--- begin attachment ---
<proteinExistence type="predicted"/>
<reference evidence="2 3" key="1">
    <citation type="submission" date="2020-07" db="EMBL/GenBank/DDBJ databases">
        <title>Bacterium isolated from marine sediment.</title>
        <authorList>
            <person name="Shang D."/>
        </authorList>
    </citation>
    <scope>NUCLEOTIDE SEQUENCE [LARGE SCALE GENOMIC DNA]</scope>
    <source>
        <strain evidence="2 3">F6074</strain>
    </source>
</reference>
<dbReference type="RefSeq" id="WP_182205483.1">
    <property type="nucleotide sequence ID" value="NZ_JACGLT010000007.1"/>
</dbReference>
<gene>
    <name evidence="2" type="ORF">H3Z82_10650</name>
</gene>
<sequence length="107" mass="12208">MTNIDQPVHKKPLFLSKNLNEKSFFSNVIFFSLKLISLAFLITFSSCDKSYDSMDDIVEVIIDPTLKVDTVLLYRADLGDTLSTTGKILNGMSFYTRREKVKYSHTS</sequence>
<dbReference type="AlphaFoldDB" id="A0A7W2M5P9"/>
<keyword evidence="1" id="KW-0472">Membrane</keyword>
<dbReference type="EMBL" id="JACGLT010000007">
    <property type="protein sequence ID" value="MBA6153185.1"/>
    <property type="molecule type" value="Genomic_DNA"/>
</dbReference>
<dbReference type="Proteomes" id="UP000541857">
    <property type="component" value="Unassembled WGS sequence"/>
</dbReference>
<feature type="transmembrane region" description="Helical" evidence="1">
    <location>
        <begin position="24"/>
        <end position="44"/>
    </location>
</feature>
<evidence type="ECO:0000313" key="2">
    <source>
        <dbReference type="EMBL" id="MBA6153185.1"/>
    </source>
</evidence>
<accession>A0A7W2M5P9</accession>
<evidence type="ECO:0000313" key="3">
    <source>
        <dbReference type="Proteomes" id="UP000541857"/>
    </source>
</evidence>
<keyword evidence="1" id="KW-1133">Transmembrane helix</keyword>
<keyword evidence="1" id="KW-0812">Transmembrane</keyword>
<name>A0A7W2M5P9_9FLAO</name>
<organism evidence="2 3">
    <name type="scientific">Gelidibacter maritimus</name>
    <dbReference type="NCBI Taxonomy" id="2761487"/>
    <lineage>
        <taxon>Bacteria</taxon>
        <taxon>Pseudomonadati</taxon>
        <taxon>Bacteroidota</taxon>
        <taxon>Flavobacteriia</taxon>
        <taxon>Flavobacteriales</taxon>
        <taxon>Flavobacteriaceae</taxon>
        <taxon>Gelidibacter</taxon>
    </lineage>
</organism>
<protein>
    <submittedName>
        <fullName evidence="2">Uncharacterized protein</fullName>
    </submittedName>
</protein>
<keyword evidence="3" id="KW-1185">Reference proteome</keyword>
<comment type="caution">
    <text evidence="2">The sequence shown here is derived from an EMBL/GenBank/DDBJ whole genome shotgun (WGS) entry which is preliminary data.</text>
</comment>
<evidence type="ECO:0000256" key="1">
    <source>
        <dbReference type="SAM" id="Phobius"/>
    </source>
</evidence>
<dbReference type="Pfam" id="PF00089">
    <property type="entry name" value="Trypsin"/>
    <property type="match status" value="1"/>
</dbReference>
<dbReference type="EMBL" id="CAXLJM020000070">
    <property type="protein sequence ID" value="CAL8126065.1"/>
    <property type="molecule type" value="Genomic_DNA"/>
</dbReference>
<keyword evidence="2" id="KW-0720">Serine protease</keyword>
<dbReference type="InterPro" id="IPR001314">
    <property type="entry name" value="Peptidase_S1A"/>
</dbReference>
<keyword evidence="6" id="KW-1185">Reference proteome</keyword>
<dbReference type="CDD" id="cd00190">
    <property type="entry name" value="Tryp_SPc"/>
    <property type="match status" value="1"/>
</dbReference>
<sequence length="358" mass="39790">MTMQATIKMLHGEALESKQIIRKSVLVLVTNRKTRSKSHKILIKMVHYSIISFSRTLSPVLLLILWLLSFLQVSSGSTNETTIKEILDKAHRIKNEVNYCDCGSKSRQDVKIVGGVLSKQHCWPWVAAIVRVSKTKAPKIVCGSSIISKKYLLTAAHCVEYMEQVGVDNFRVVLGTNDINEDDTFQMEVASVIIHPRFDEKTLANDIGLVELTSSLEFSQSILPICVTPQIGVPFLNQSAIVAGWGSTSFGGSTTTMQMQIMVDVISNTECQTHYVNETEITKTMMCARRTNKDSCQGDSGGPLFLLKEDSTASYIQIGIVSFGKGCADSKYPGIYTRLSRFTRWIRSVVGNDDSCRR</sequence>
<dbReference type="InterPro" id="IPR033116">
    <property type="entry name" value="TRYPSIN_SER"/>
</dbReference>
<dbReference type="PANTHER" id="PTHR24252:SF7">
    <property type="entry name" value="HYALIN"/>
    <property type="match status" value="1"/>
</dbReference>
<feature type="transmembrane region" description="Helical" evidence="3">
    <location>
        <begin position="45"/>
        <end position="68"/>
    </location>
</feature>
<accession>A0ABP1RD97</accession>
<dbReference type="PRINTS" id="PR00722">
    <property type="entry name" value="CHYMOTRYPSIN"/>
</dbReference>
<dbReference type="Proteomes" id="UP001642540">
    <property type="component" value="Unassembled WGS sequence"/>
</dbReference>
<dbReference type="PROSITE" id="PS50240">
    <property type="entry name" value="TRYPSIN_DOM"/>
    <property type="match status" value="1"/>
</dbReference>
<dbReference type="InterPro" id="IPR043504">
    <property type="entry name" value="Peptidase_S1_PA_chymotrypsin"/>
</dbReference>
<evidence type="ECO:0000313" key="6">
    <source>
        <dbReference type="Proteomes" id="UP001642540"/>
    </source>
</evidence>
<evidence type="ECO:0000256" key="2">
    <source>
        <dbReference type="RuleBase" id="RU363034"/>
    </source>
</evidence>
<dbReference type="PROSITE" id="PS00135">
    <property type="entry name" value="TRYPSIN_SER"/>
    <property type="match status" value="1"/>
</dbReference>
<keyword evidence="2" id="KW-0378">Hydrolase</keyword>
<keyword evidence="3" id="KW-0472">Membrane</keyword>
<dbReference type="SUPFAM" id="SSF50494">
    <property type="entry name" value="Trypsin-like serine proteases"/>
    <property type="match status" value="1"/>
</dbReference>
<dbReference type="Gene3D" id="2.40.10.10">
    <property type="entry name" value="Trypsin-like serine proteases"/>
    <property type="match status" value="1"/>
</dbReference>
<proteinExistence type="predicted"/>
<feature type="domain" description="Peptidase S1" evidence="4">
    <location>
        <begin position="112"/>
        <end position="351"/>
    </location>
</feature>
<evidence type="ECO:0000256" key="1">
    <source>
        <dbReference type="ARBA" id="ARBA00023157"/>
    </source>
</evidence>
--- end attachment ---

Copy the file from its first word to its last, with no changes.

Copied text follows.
<proteinExistence type="predicted"/>
<reference evidence="2 3" key="1">
    <citation type="submission" date="2020-07" db="EMBL/GenBank/DDBJ databases">
        <title>Bacterium isolated from marine sediment.</title>
        <authorList>
            <person name="Shang D."/>
        </authorList>
    </citation>
    <scope>NUCLEOTIDE SEQUENCE [LARGE SCALE GENOMIC DNA]</scope>
    <source>
        <strain evidence="2 3">F6074</strain>
    </source>
</reference>
<dbReference type="RefSeq" id="WP_182205483.1">
    <property type="nucleotide sequence ID" value="NZ_JACGLT010000007.1"/>
</dbReference>
<gene>
    <name evidence="2" type="ORF">H3Z82_10650</name>
</gene>
<sequence length="107" mass="12208">MTNIDQPVHKKPLFLSKNLNEKSFFSNVIFFSLKLISLAFLITFSSCDKSYDSMDDIVEVIIDPTLKVDTVLLYRADLGDTLSTTGKILNGMSFYTRREKVKYSHTS</sequence>
<dbReference type="AlphaFoldDB" id="A0A7W2M5P9"/>
<keyword evidence="1" id="KW-0472">Membrane</keyword>
<dbReference type="EMBL" id="JACGLT010000007">
    <property type="protein sequence ID" value="MBA6153185.1"/>
    <property type="molecule type" value="Genomic_DNA"/>
</dbReference>
<dbReference type="Proteomes" id="UP000541857">
    <property type="component" value="Unassembled WGS sequence"/>
</dbReference>
<feature type="transmembrane region" description="Helical" evidence="1">
    <location>
        <begin position="24"/>
        <end position="44"/>
    </location>
</feature>
<evidence type="ECO:0000313" key="2">
    <source>
        <dbReference type="EMBL" id="MBA6153185.1"/>
    </source>
</evidence>
<accession>A0A7W2M5P9</accession>
<evidence type="ECO:0000313" key="3">
    <source>
        <dbReference type="Proteomes" id="UP000541857"/>
    </source>
</evidence>
<keyword evidence="1" id="KW-1133">Transmembrane helix</keyword>
<keyword evidence="1" id="KW-0812">Transmembrane</keyword>
<name>A0A7W2M5P9_9FLAO</name>
<organism evidence="2 3">
    <name type="scientific">Gelidibacter maritimus</name>
    <dbReference type="NCBI Taxonomy" id="2761487"/>
    <lineage>
        <taxon>Bacteria</taxon>
        <taxon>Pseudomonadati</taxon>
        <taxon>Bacteroidota</taxon>
        <taxon>Flavobacteriia</taxon>
        <taxon>Flavobacteriales</taxon>
        <taxon>Flavobacteriaceae</taxon>
        <taxon>Gelidibacter</taxon>
    </lineage>
</organism>
<protein>
    <submittedName>
        <fullName evidence="2">Uncharacterized protein</fullName>
    </submittedName>
</protein>
<keyword evidence="3" id="KW-1185">Reference proteome</keyword>
<comment type="caution">
    <text evidence="2">The sequence shown here is derived from an EMBL/GenBank/DDBJ whole genome shotgun (WGS) entry which is preliminary data.</text>
</comment>
<evidence type="ECO:0000256" key="1">
    <source>
        <dbReference type="SAM" id="Phobius"/>
    </source>
</evidence>
<dbReference type="Pfam" id="PF00089">
    <property type="entry name" value="Trypsin"/>
    <property type="match status" value="1"/>
</dbReference>
<dbReference type="EMBL" id="CAXLJM020000070">
    <property type="protein sequence ID" value="CAL8126065.1"/>
    <property type="molecule type" value="Genomic_DNA"/>
</dbReference>
<keyword evidence="2" id="KW-0720">Serine protease</keyword>
<dbReference type="InterPro" id="IPR001314">
    <property type="entry name" value="Peptidase_S1A"/>
</dbReference>
<keyword evidence="6" id="KW-1185">Reference proteome</keyword>
<dbReference type="CDD" id="cd00190">
    <property type="entry name" value="Tryp_SPc"/>
    <property type="match status" value="1"/>
</dbReference>
<sequence length="358" mass="39790">MTMQATIKMLHGEALESKQIIRKSVLVLVTNRKTRSKSHKILIKMVHYSIISFSRTLSPVLLLILWLLSFLQVSSGSTNETTIKEILDKAHRIKNEVNYCDCGSKSRQDVKIVGGVLSKQHCWPWVAAIVRVSKTKAPKIVCGSSIISKKYLLTAAHCVEYMEQVGVDNFRVVLGTNDINEDDTFQMEVASVIIHPRFDEKTLANDIGLVELTSSLEFSQSILPICVTPQIGVPFLNQSAIVAGWGSTSFGGSTTTMQMQIMVDVISNTECQTHYVNETEITKTMMCARRTNKDSCQGDSGGPLFLLKEDSTASYIQIGIVSFGKGCADSKYPGIYTRLSRFTRWIRSVVGNDDSCRR</sequence>
<dbReference type="InterPro" id="IPR033116">
    <property type="entry name" value="TRYPSIN_SER"/>
</dbReference>
<dbReference type="PANTHER" id="PTHR24252:SF7">
    <property type="entry name" value="HYALIN"/>
    <property type="match status" value="1"/>
</dbReference>
<feature type="transmembrane region" description="Helical" evidence="3">
    <location>
        <begin position="45"/>
        <end position="68"/>
    </location>
</feature>
<accession>A0ABP1RD97</accession>
<dbReference type="PRINTS" id="PR00722">
    <property type="entry name" value="CHYMOTRYPSIN"/>
</dbReference>
<dbReference type="Proteomes" id="UP001642540">
    <property type="component" value="Unassembled WGS sequence"/>
</dbReference>
<dbReference type="PROSITE" id="PS50240">
    <property type="entry name" value="TRYPSIN_DOM"/>
    <property type="match status" value="1"/>
</dbReference>
<dbReference type="InterPro" id="IPR043504">
    <property type="entry name" value="Peptidase_S1_PA_chymotrypsin"/>
</dbReference>
<evidence type="ECO:0000313" key="6">
    <source>
        <dbReference type="Proteomes" id="UP001642540"/>
    </source>
</evidence>
<evidence type="ECO:0000256" key="2">
    <source>
        <dbReference type="RuleBase" id="RU363034"/>
    </source>
</evidence>
<dbReference type="PROSITE" id="PS00135">
    <property type="entry name" value="TRYPSIN_SER"/>
    <property type="match status" value="1"/>
</dbReference>
<keyword evidence="2" id="KW-0378">Hydrolase</keyword>
<keyword evidence="3" id="KW-0472">Membrane</keyword>
<dbReference type="SUPFAM" id="SSF50494">
    <property type="entry name" value="Trypsin-like serine proteases"/>
    <property type="match status" value="1"/>
</dbReference>
<dbReference type="Gene3D" id="2.40.10.10">
    <property type="entry name" value="Trypsin-like serine proteases"/>
    <property type="match status" value="1"/>
</dbReference>
<proteinExistence type="predicted"/>
<feature type="domain" description="Peptidase S1" evidence="4">
    <location>
        <begin position="112"/>
        <end position="351"/>
    </location>
</feature>
<evidence type="ECO:0000256" key="1">
    <source>
        <dbReference type="ARBA" id="ARBA00023157"/>
    </source>
</evidence>